Rear-End Accidents

Rear-end accidents are especially dangerous because commercial trucks weigh so much more than other vehicles that their impact crushes the receiving vehicle and punishing the vehicles occupants bodies. Most rear-end accidents are because a truck’s driver negligence in one of these ways:

  • Improper Lane Change
  • Speeding
  • Following Too Closely
  • Driving while distracted

A rear-end collision occurs when the front end of a truck crashes into the rear of another vehicle. Most truck accidents are rear-end collisions.

T-Bone Accidents

T-bone accidents, also called side-impact collisions, occur when a truck driver strikes the side of a vehicle rather than the front or back of a vehicle. If a truck crashes into the front or back of your vehicle, you at least have the bumper or engine compartment to protect you. That’s not the case with T-bone collisions. If a truck hits the side of your car, all you really have for protection is your door. In the best-case scenario, the truck is going slow enough that you only sustain minor injuries. If the truck is going fast enough, it can roll your car over, causing severe injuries. This type of accident often occurs due to failure to yield, reckless driving, driving while intoxicated, or running red lights. T-bone collisions also occur when truck drivers turn across several lanes of traffic.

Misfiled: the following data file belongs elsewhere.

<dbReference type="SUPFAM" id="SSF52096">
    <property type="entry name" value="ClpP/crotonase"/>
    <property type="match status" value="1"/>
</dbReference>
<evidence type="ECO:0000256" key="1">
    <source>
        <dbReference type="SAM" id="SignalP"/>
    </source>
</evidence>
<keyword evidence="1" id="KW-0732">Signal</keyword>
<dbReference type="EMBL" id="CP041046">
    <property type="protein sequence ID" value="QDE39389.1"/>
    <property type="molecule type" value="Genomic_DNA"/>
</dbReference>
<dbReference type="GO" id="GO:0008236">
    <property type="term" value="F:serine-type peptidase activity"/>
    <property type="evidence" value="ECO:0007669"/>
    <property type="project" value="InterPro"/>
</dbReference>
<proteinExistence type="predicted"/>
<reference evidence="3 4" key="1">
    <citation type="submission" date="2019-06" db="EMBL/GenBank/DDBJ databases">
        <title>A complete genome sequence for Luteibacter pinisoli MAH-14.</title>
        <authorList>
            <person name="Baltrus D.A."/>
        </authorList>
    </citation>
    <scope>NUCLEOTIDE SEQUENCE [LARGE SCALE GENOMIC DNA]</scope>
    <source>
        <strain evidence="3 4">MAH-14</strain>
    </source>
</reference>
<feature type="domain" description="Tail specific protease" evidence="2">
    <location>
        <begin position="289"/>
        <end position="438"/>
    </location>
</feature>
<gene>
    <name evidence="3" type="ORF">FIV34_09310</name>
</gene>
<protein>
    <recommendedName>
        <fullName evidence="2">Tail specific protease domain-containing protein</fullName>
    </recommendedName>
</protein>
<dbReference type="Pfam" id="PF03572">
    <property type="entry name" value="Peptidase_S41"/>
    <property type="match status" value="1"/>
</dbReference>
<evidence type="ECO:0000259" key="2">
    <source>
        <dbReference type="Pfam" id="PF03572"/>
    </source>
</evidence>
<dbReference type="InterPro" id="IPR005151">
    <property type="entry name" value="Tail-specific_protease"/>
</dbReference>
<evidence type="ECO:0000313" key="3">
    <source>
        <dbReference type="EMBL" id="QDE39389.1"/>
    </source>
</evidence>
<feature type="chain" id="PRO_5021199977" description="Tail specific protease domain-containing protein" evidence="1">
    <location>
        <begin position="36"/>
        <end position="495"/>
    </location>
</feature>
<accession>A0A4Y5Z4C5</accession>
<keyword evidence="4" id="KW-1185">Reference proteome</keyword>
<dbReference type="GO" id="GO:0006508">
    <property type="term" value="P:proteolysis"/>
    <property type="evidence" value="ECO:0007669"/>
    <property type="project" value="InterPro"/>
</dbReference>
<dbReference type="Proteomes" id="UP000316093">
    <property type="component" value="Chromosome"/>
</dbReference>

A side-impact collision, also known as a “T-Bone collision,” is when a truck driver strikes the side of a vehicle. This type of accident can have devastating consequences because of the minimal protection that the side of a vehicle provides its occupants.  

Truck Rollovers

If a truck’s tires do not grip the road, the driver is likely to lose control, causing the truck to roll over. Many rollover accidents are preventable if drivers and trucking companies follow federal and state regulations. For example, obeying speeding laws makes it less likely that a truck will roll over while the driver is negotiating a curve. Distracted driving, speeding, driving under the influence, and reckless behavior also cause rollover accidents.

A rollover accident is particularly violent. A commercial vehicle is more likely to roll over because of its high center of gravity. Rollover accidents often occur when a truck driver drives too fast for conditions.  

Underride Accidents